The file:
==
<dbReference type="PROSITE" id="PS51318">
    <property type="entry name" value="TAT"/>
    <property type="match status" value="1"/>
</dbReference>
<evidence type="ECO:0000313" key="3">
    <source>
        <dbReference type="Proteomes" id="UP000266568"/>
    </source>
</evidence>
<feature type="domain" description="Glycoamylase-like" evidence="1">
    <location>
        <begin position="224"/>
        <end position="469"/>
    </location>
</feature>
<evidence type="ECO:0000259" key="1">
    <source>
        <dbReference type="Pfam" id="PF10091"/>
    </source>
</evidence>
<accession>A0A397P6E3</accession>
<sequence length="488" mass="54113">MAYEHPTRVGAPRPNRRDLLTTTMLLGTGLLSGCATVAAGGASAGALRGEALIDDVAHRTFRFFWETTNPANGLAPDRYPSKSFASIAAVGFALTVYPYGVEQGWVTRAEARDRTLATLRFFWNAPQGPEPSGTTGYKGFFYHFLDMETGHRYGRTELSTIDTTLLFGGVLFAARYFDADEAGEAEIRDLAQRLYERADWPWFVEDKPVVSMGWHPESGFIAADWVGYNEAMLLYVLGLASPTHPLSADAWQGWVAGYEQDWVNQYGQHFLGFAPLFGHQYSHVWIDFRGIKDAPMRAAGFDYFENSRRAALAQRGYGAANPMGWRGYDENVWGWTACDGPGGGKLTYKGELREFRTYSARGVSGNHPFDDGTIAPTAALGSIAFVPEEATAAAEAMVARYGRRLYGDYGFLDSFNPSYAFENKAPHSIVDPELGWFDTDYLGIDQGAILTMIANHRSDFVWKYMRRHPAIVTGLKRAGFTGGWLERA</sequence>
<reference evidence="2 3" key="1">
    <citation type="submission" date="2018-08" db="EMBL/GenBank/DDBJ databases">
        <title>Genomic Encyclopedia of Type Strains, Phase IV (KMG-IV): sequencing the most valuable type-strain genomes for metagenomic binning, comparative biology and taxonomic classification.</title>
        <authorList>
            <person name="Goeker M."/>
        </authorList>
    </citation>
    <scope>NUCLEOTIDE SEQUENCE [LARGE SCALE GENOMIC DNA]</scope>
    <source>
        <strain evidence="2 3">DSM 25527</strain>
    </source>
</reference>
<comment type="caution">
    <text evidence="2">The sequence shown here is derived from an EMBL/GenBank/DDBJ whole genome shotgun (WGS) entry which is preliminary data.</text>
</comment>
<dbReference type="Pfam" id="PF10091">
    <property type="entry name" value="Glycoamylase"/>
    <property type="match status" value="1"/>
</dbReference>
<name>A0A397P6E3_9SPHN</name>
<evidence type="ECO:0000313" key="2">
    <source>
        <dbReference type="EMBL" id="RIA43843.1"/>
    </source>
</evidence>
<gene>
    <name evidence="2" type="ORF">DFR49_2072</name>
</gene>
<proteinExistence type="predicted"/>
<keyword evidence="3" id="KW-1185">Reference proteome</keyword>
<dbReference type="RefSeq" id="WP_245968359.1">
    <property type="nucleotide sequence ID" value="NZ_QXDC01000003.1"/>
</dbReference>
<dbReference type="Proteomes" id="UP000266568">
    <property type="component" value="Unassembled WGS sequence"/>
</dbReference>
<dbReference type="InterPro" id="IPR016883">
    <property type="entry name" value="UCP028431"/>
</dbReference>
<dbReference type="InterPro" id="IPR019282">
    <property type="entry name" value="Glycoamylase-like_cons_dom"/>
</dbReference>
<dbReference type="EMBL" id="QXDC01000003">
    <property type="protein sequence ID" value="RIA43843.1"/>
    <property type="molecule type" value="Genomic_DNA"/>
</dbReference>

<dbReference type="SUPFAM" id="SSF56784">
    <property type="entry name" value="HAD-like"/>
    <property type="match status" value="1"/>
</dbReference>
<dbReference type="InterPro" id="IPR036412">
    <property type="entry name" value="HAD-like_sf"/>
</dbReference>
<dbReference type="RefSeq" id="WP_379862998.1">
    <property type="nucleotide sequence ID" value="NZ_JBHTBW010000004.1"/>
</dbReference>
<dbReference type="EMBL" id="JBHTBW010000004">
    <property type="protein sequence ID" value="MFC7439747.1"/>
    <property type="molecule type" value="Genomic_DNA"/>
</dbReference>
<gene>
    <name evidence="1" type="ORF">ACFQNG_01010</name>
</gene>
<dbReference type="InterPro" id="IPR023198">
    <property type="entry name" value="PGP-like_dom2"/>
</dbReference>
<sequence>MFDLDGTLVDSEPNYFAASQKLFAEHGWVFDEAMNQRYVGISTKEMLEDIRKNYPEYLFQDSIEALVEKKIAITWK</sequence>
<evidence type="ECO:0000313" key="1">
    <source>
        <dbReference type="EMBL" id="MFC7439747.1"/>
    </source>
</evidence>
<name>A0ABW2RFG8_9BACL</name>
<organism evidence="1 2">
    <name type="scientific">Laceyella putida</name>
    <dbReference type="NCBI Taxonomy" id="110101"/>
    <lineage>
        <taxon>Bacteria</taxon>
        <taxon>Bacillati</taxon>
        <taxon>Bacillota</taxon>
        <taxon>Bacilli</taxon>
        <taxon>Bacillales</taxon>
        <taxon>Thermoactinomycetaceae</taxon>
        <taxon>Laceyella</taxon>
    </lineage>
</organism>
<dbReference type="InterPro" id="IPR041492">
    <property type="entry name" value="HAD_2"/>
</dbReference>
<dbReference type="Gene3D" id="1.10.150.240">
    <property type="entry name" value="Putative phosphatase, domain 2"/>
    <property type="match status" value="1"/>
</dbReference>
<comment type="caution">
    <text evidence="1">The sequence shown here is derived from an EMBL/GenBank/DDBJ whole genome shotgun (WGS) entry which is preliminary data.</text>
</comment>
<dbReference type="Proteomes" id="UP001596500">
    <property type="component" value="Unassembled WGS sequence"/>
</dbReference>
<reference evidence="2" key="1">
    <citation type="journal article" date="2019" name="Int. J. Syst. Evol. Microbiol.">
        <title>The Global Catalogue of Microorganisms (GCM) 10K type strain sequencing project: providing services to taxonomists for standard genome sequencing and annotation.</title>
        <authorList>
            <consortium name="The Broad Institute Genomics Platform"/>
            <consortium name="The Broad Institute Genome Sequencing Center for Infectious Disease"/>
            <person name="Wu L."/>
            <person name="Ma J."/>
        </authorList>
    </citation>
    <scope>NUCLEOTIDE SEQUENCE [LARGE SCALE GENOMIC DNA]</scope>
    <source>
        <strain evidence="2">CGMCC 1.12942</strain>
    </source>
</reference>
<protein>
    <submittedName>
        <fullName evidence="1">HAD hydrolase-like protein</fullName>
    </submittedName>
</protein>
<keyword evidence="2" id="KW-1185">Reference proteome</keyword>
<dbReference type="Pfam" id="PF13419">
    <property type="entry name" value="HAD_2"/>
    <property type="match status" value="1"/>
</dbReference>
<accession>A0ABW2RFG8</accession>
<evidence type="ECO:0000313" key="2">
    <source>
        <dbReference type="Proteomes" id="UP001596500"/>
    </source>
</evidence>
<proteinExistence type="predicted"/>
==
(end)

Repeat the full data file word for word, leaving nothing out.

<dbReference type="PROSITE" id="PS51318">
    <property type="entry name" value="TAT"/>
    <property type="match status" value="1"/>
</dbReference>
<evidence type="ECO:0000313" key="3">
    <source>
        <dbReference type="Proteomes" id="UP000266568"/>
    </source>
</evidence>
<feature type="domain" description="Glycoamylase-like" evidence="1">
    <location>
        <begin position="224"/>
        <end position="469"/>
    </location>
</feature>
<evidence type="ECO:0000259" key="1">
    <source>
        <dbReference type="Pfam" id="PF10091"/>
    </source>
</evidence>
<accession>A0A397P6E3</accession>
<sequence length="488" mass="54113">MAYEHPTRVGAPRPNRRDLLTTTMLLGTGLLSGCATVAAGGASAGALRGEALIDDVAHRTFRFFWETTNPANGLAPDRYPSKSFASIAAVGFALTVYPYGVEQGWVTRAEARDRTLATLRFFWNAPQGPEPSGTTGYKGFFYHFLDMETGHRYGRTELSTIDTTLLFGGVLFAARYFDADEAGEAEIRDLAQRLYERADWPWFVEDKPVVSMGWHPESGFIAADWVGYNEAMLLYVLGLASPTHPLSADAWQGWVAGYEQDWVNQYGQHFLGFAPLFGHQYSHVWIDFRGIKDAPMRAAGFDYFENSRRAALAQRGYGAANPMGWRGYDENVWGWTACDGPGGGKLTYKGELREFRTYSARGVSGNHPFDDGTIAPTAALGSIAFVPEEATAAAEAMVARYGRRLYGDYGFLDSFNPSYAFENKAPHSIVDPELGWFDTDYLGIDQGAILTMIANHRSDFVWKYMRRHPAIVTGLKRAGFTGGWLERA</sequence>
<reference evidence="2 3" key="1">
    <citation type="submission" date="2018-08" db="EMBL/GenBank/DDBJ databases">
        <title>Genomic Encyclopedia of Type Strains, Phase IV (KMG-IV): sequencing the most valuable type-strain genomes for metagenomic binning, comparative biology and taxonomic classification.</title>
        <authorList>
            <person name="Goeker M."/>
        </authorList>
    </citation>
    <scope>NUCLEOTIDE SEQUENCE [LARGE SCALE GENOMIC DNA]</scope>
    <source>
        <strain evidence="2 3">DSM 25527</strain>
    </source>
</reference>
<comment type="caution">
    <text evidence="2">The sequence shown here is derived from an EMBL/GenBank/DDBJ whole genome shotgun (WGS) entry which is preliminary data.</text>
</comment>
<dbReference type="Pfam" id="PF10091">
    <property type="entry name" value="Glycoamylase"/>
    <property type="match status" value="1"/>
</dbReference>
<name>A0A397P6E3_9SPHN</name>
<evidence type="ECO:0000313" key="2">
    <source>
        <dbReference type="EMBL" id="RIA43843.1"/>
    </source>
</evidence>
<gene>
    <name evidence="2" type="ORF">DFR49_2072</name>
</gene>
<proteinExistence type="predicted"/>
<keyword evidence="3" id="KW-1185">Reference proteome</keyword>
<dbReference type="RefSeq" id="WP_245968359.1">
    <property type="nucleotide sequence ID" value="NZ_QXDC01000003.1"/>
</dbReference>
<dbReference type="Proteomes" id="UP000266568">
    <property type="component" value="Unassembled WGS sequence"/>
</dbReference>
<dbReference type="InterPro" id="IPR016883">
    <property type="entry name" value="UCP028431"/>
</dbReference>
<dbReference type="InterPro" id="IPR019282">
    <property type="entry name" value="Glycoamylase-like_cons_dom"/>
</dbReference>
<dbReference type="EMBL" id="QXDC01000003">
    <property type="protein sequence ID" value="RIA43843.1"/>
    <property type="molecule type" value="Genomic_DNA"/>
</dbReference>

<dbReference type="SUPFAM" id="SSF56784">
    <property type="entry name" value="HAD-like"/>
    <property type="match status" value="1"/>
</dbReference>
<dbReference type="InterPro" id="IPR036412">
    <property type="entry name" value="HAD-like_sf"/>
</dbReference>
<dbReference type="RefSeq" id="WP_379862998.1">
    <property type="nucleotide sequence ID" value="NZ_JBHTBW010000004.1"/>
</dbReference>
<dbReference type="EMBL" id="JBHTBW010000004">
    <property type="protein sequence ID" value="MFC7439747.1"/>
    <property type="molecule type" value="Genomic_DNA"/>
</dbReference>
<gene>
    <name evidence="1" type="ORF">ACFQNG_01010</name>
</gene>
<dbReference type="InterPro" id="IPR023198">
    <property type="entry name" value="PGP-like_dom2"/>
</dbReference>
<sequence>MFDLDGTLVDSEPNYFAASQKLFAEHGWVFDEAMNQRYVGISTKEMLEDIRKNYPEYLFQDSIEALVEKKIAITWK</sequence>
<evidence type="ECO:0000313" key="1">
    <source>
        <dbReference type="EMBL" id="MFC7439747.1"/>
    </source>
</evidence>
<name>A0ABW2RFG8_9BACL</name>
<organism evidence="1 2">
    <name type="scientific">Laceyella putida</name>
    <dbReference type="NCBI Taxonomy" id="110101"/>
    <lineage>
        <taxon>Bacteria</taxon>
        <taxon>Bacillati</taxon>
        <taxon>Bacillota</taxon>
        <taxon>Bacilli</taxon>
        <taxon>Bacillales</taxon>
        <taxon>Thermoactinomycetaceae</taxon>
        <taxon>Laceyella</taxon>
    </lineage>
</organism>
<dbReference type="InterPro" id="IPR041492">
    <property type="entry name" value="HAD_2"/>
</dbReference>
<dbReference type="Gene3D" id="1.10.150.240">
    <property type="entry name" value="Putative phosphatase, domain 2"/>
    <property type="match status" value="1"/>
</dbReference>
<comment type="caution">
    <text evidence="1">The sequence shown here is derived from an EMBL/GenBank/DDBJ whole genome shotgun (WGS) entry which is preliminary data.</text>
</comment>
<dbReference type="Proteomes" id="UP001596500">
    <property type="component" value="Unassembled WGS sequence"/>
</dbReference>
<reference evidence="2" key="1">
    <citation type="journal article" date="2019" name="Int. J. Syst. Evol. Microbiol.">
        <title>The Global Catalogue of Microorganisms (GCM) 10K type strain sequencing project: providing services to taxonomists for standard genome sequencing and annotation.</title>
        <authorList>
            <consortium name="The Broad Institute Genomics Platform"/>
            <consortium name="The Broad Institute Genome Sequencing Center for Infectious Disease"/>
            <person name="Wu L."/>
            <person name="Ma J."/>
        </authorList>
    </citation>
    <scope>NUCLEOTIDE SEQUENCE [LARGE SCALE GENOMIC DNA]</scope>
    <source>
        <strain evidence="2">CGMCC 1.12942</strain>
    </source>
</reference>
<protein>
    <submittedName>
        <fullName evidence="1">HAD hydrolase-like protein</fullName>
    </submittedName>
</protein>
<keyword evidence="2" id="KW-1185">Reference proteome</keyword>
<dbReference type="Pfam" id="PF13419">
    <property type="entry name" value="HAD_2"/>
    <property type="match status" value="1"/>
</dbReference>
<accession>A0ABW2RFG8</accession>
<evidence type="ECO:0000313" key="2">
    <source>
        <dbReference type="Proteomes" id="UP001596500"/>
    </source>
</evidence>
<proteinExistence type="predicted"/>